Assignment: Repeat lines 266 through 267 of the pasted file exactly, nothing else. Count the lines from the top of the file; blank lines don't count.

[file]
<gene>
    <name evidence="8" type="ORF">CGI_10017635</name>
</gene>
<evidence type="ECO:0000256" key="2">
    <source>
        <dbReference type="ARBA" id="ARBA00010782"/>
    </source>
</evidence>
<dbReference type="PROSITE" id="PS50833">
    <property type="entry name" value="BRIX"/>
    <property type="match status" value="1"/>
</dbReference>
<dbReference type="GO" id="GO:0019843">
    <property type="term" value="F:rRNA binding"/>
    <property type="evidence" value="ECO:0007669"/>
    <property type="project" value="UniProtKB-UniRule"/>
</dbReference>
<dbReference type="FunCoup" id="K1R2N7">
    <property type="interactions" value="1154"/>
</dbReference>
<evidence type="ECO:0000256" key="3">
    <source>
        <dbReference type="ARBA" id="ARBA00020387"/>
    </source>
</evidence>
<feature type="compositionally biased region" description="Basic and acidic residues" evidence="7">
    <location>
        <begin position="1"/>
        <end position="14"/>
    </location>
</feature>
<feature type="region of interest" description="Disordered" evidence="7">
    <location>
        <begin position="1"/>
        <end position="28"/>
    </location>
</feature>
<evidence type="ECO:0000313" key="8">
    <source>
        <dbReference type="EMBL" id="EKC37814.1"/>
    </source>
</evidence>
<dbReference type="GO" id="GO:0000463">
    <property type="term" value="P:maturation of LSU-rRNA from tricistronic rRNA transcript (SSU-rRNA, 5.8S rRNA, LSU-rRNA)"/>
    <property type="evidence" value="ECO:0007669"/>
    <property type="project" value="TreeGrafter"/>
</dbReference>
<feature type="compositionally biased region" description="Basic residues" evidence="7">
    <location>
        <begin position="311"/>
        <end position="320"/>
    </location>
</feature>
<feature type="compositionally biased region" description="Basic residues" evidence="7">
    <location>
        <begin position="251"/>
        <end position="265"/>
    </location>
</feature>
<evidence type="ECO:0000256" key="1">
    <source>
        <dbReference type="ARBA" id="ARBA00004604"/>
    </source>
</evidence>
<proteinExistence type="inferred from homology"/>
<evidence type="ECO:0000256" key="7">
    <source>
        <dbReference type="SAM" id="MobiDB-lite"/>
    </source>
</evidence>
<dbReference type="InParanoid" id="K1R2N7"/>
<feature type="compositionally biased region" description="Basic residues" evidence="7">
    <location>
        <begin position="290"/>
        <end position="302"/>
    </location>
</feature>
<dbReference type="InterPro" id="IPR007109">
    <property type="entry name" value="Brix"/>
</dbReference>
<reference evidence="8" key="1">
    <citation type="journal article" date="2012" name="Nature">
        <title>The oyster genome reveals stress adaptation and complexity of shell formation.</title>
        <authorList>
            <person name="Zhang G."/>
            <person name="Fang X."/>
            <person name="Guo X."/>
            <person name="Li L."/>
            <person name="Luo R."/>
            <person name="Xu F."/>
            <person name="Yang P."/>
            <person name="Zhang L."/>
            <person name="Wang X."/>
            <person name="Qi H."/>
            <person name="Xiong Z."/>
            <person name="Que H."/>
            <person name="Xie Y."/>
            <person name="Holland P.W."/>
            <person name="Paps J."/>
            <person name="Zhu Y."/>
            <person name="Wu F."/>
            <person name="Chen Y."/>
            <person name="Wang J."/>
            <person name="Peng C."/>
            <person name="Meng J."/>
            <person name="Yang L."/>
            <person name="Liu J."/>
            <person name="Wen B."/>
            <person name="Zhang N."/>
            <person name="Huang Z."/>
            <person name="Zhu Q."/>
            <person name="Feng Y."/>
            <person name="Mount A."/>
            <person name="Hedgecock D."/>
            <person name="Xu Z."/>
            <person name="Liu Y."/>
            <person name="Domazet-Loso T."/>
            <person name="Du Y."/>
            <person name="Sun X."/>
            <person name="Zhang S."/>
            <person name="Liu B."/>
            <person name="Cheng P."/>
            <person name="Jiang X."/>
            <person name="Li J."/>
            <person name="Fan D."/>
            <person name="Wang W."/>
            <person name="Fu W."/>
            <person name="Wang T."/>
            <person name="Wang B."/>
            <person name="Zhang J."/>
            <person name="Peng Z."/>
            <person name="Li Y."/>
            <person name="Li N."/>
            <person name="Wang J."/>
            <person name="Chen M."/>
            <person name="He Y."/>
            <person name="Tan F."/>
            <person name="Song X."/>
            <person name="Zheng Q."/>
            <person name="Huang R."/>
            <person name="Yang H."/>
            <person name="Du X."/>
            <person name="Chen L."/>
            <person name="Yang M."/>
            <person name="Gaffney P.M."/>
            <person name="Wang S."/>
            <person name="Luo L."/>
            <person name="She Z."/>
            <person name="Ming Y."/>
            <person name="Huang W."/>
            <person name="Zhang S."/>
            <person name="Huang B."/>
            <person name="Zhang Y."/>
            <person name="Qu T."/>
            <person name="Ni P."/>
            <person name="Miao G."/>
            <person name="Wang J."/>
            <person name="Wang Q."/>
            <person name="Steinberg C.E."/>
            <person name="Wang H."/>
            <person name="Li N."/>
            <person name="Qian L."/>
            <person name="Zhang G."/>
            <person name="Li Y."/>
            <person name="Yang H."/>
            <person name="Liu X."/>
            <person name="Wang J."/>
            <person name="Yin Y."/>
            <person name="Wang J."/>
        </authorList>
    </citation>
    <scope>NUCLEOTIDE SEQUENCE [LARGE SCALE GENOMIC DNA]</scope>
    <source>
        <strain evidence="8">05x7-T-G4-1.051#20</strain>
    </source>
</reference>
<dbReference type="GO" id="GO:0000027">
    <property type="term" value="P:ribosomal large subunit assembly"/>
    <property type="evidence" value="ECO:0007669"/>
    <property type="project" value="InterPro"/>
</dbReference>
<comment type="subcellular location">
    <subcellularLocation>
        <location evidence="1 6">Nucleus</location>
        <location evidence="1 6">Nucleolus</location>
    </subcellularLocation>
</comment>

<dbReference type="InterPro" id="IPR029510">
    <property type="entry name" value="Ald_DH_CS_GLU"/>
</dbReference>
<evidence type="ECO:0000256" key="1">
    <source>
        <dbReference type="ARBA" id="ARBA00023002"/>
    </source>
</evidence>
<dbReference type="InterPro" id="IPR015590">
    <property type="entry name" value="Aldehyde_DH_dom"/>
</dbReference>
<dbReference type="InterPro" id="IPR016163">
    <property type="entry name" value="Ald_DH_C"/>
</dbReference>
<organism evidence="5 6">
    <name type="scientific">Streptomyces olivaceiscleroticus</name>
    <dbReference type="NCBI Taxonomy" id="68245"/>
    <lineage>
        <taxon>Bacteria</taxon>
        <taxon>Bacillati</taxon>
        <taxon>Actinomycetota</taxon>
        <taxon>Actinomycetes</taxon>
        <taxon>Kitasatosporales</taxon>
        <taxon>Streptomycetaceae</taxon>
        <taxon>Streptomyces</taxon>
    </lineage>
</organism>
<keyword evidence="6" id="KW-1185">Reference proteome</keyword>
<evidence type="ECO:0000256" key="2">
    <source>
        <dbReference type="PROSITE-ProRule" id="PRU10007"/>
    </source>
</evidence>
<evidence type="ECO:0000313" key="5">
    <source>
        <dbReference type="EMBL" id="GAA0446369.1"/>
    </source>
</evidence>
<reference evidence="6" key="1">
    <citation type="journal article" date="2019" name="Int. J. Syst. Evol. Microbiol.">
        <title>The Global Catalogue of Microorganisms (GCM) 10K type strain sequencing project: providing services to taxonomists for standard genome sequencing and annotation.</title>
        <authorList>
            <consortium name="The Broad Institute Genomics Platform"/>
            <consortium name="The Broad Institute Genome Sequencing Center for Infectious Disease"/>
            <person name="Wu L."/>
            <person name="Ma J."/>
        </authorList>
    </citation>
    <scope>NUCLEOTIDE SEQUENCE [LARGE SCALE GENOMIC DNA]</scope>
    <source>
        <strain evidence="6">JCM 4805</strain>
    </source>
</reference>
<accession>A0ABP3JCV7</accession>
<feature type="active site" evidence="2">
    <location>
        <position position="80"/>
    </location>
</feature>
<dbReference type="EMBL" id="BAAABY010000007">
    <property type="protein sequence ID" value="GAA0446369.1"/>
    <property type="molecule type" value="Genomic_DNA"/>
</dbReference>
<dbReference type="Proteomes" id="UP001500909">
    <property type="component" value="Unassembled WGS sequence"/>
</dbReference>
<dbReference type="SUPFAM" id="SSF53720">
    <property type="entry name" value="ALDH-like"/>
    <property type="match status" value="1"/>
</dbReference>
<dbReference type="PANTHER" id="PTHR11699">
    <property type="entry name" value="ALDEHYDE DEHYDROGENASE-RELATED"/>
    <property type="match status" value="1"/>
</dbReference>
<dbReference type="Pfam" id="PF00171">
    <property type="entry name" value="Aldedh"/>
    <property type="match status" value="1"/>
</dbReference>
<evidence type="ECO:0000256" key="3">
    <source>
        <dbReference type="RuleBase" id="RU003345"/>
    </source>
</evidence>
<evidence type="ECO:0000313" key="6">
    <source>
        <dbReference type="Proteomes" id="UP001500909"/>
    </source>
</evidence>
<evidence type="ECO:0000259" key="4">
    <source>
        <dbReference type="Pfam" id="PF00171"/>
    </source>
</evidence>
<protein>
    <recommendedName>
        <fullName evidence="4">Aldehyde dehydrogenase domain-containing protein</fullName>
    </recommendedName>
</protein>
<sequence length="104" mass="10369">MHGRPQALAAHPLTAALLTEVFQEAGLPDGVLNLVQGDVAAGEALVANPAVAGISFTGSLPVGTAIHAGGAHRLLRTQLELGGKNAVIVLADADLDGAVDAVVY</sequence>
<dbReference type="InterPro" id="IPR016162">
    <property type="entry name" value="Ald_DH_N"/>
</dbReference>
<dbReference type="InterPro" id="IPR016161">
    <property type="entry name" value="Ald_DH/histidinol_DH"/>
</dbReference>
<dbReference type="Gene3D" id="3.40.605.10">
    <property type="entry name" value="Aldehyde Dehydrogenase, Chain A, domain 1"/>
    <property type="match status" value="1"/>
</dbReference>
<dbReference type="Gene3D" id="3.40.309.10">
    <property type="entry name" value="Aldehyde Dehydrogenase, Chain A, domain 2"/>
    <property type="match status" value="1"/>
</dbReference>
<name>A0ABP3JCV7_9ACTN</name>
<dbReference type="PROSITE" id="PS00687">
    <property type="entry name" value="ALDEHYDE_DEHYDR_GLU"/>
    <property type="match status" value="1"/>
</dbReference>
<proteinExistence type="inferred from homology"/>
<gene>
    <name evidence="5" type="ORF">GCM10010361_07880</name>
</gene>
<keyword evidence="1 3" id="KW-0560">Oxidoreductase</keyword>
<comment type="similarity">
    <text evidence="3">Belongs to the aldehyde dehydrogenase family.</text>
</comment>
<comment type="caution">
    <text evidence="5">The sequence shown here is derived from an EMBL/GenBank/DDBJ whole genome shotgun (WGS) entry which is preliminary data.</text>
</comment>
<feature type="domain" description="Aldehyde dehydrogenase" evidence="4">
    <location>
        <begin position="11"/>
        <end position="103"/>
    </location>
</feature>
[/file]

<evidence type="ECO:0000256" key="3">
    <source>